-el

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English[edit]

Etymology 1[edit]

From Middle English -el, from Old English -el (agent suffix), from Proto-Germanic *-ilaz (agent suffix).

Alternative forms[edit]

Suffix[edit]

-el

  1. Suffix forming nouns, originally denoting an agent, from verbs, usually spelt -le except after n and e.
    runnel, shovel, dotel
  2. Diminutive suffix in words of Germanic origin.
    hatchel, hovel, gomeral

Etymology 2[edit]

From Middle English, from Old French -el (diminutive suffix), from Latin -ellus (suffix).

Suffix[edit]

-el

  1. Suffix, originally diminutive, in words of Latin or Romance origin.
    cupel, chapel, tunnel
Derived terms[edit]

Abenaki[edit]

Suffix[edit]

-el

  1. Used on verbs, together with the prefix k-, to indicate that the first person singular (I) is the actor and the second person singular (you) is the object of the verb.
    n'kezalmô
    I love
    k'kezalmel
    I love you (singular)

Usage notes[edit]

The suffix is spelled -ol by some writers.

See also[edit]


Breton[edit]

Etymology[edit]

Cf. French -el (e.g. sexuel, individuel, industriel)

Suffix[edit]

-el

  1. To make an adjective of a noun; -al
    broadel ("national") from broad ("nation")

Derived terms[edit]


Dutch[edit]

Suffix[edit]

-el

  1. -el
  2. -elle

Esperanto[edit]

Suffix[edit]

-el

  1. in [...] way
    -el is the ending for correlatives of manner or degree

Derived terms[edit]


French[edit]

Etymology[edit]

Inherited from Latin -ālis. Cognate to French -al.

Suffix[edit]

-el

  1. To make an adjectival form of a noun; -al
    naturel from nature

Derived terms[edit]

Descendants[edit]

See also[edit]


Hungarian[edit]

Etymology[edit]

-e- +‎ -l

Pronunciation[edit]

Suffix[edit]

-el

  1. (personal suffix) Used to form the second-person singular present tense of verbs ending in s, sz, z, dz (indicative mood, indefinite conjugation).
    keres (to seek) → keresel (you seek, you are seeking)
  2. (verb suffix) Added to a noun to form a verb.
    ebéd (lunch) → ebédel (to eat lunch)
  3. (noun suffix) Added to a verb to form a noun (no longer productive in this role).
    lep (to cover) → lepel (wrap)

Usage notes[edit]

  • (personal suffix) Variants:
    -sz added to verbs not in the categories listed below
    vár (to wait) → vársz (you wait, you are waiting)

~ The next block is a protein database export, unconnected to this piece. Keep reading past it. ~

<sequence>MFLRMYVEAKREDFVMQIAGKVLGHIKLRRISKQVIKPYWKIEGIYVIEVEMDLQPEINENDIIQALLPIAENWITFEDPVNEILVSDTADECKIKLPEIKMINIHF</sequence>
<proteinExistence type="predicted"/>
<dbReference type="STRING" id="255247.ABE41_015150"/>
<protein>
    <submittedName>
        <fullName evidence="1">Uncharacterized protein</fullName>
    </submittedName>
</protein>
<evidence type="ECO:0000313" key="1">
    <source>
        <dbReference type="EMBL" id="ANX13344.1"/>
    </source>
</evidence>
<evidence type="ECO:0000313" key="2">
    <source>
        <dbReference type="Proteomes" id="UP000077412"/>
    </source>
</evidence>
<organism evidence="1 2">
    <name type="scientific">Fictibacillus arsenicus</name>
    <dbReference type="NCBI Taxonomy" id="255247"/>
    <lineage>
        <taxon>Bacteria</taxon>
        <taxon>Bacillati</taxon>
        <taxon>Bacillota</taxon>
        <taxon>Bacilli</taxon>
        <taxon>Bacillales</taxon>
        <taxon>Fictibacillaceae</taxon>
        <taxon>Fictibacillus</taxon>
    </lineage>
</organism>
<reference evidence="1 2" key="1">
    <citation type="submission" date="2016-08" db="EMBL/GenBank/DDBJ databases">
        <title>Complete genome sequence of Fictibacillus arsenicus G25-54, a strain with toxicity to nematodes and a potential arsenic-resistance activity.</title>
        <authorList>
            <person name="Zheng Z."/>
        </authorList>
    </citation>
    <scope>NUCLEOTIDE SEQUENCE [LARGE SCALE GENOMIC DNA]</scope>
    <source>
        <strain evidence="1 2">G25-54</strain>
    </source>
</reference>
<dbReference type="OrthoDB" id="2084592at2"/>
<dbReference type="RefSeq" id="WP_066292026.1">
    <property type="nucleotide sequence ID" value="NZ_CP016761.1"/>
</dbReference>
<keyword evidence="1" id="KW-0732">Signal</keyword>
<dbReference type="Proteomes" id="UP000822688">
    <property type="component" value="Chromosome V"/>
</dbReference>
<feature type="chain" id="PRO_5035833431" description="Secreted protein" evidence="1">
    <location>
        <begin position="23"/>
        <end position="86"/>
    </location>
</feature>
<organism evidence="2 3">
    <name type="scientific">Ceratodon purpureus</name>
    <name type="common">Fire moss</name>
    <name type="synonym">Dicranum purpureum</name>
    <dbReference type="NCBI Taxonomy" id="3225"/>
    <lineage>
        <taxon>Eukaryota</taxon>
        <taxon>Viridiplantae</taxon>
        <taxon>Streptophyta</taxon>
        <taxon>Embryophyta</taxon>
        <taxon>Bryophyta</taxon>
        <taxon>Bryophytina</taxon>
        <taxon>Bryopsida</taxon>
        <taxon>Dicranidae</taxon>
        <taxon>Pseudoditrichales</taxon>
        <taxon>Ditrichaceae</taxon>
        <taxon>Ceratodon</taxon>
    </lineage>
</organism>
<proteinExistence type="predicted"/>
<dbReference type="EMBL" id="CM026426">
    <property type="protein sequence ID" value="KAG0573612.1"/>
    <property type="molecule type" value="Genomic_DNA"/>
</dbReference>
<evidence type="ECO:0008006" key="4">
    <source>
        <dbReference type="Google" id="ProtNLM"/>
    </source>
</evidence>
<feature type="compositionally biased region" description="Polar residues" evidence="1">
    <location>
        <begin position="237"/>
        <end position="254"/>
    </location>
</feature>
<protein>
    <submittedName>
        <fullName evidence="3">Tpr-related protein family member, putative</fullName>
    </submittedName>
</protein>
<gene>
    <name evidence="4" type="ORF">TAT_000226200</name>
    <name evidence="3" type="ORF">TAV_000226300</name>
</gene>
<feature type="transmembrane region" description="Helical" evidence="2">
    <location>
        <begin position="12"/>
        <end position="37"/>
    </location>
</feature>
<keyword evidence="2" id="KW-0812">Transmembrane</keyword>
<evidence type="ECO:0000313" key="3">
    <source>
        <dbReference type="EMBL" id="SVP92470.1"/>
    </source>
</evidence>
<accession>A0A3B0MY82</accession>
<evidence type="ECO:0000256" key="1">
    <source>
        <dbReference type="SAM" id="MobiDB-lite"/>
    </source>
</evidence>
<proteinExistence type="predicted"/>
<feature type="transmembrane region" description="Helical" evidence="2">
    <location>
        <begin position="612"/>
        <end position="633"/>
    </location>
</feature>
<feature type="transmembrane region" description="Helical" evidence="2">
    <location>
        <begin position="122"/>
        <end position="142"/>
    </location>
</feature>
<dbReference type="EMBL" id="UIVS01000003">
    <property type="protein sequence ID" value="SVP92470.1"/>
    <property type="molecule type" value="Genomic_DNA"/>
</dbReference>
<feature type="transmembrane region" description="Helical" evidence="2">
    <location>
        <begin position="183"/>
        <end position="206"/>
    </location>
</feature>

-asz added to back vowel verbs ending in two consonants or -ít
    hall (to hear) → hallasz (you hear, you are hearing)
    tanít (to teach) → tanítasz (you teach, you are teaching)
    -esz added to front vowel verbs ending in two consonants or -ít
    dönt (to decide) → döntesz (you decide, you are deciding)
    segít (to help) → segítesz (you help, you are helping)
    -ol added to back vowel verbs ending in s, sz, z, dz
    olvas (to read) → olvasol (you read, you are reading)
    -el added to unrounded front vowel verbs ending in s, sz, z, dz
    vesz (to buy) → veszel (you buy, you are buying)
    -öl added to rounded front vowel verbs ending in s, sz, z, dz
    főz (to cook) → főzöl (you cook, you are cooking)
  • (verb suffix) Variants:
    -l is added to words ending in a vowel. Final -a changes to -á-. Final -e changes to -é-. Final long vowels may shorten, e.g. űü.
    -ol is added to some back vowel words ending in a consonant
    -al is added to other back vowel words ending in a consonant
    -el is added to unrounded front vowel words ending in a consonant
    -öl is added to rounded front vowel words ending in a consonant
    -ál is added to some back vowel words ending in a consonant
  • (noun suffix) Variants:
    -al is added to back vowel words
    -el is added to front vowel words

Derived terms[edit]

See also[edit]


Low German[edit]

Etymology 1[edit]

From Middle Low German -el, from Old Saxon -il (agent suffix), -al (agent suffix), from Proto-Germanic *-ilaz (agent suffix). Cognate with Dutch and German -el, English -le and -el.

Suffix[edit]

-el m

  1. Suffix forming nouns originally denoting an agent from verbs.
    Lepel, Snavel, Stickel

Etymology 2[edit]

From Middle Low German -ling. Result of wrong segmentation of nouns with -el and -ing suffixes. See the English suffix -ling. Akin to English, Dutch and German -ling.

Suffix[edit]

-el m

  1. A suffix that describes a male person (or other creature) in terms of a place of origin or a quality, as defined by the root to which it is added. Now often replaced by a compound with Jung for a male person, and Deern for a female person such as Lehrjung, Lehrdeern (male/female pupil).
Derived terms[edit]

Norman[edit]

Etymology[edit]

From Old French -el, from Latin -ālis.

Suffix[edit]

-el

  1. makes an adjectival form of a noun; -al

Derived terms[edit]


Old English[edit]

Etymology 1[edit]

From Proto-Germanic *-a-l-.

Suffix[edit]

-el

  1. alternative form of -ol

Etymology 2[edit]

Proto-Germanic *-ilaz (agent suffix), from Proto-Indo-European *-(i)lo-, *-(u)lo-, -(e)lā-

Alternative forms[edit]

Suffix[edit]

-el m

  1. (causes i-mutation) agent and instrumental suffix creating nouns from verbs
    crypel "cripple", from crēopan "to creep"
    bydel "herald, messenger", from bēodan "to command"
    spitel "shovel", from spittan "to dig"
    hlædel "ladle", from hladan "to lade"
    þrīpel "instrument of punishment, cross", from þrēapian "to reprove, reprehend"
Declension[edit]
Descendants[edit]

Old French[edit]

Etymology[edit]

Latin -ellus and -ellum

Suffix[edit]

-el

  1. Suffix that usually denotes a masculine noun

Descendants[edit]

French : -al, -eau, -el


Romanian[edit]

Etymology[edit]

From Latin -ellus.

Suffix[edit]

-el m (plural -ei, feminine -ea, feminine plural -ele)

  1. used to form a masculine diminutive of a word

Synonyms[edit]

Derived terms[edit]

Related terms[edit]


Volapük[edit]

Suffix[edit]

-el

  1. Used to indicate a maker of a certain thing.

Derived terms[edit]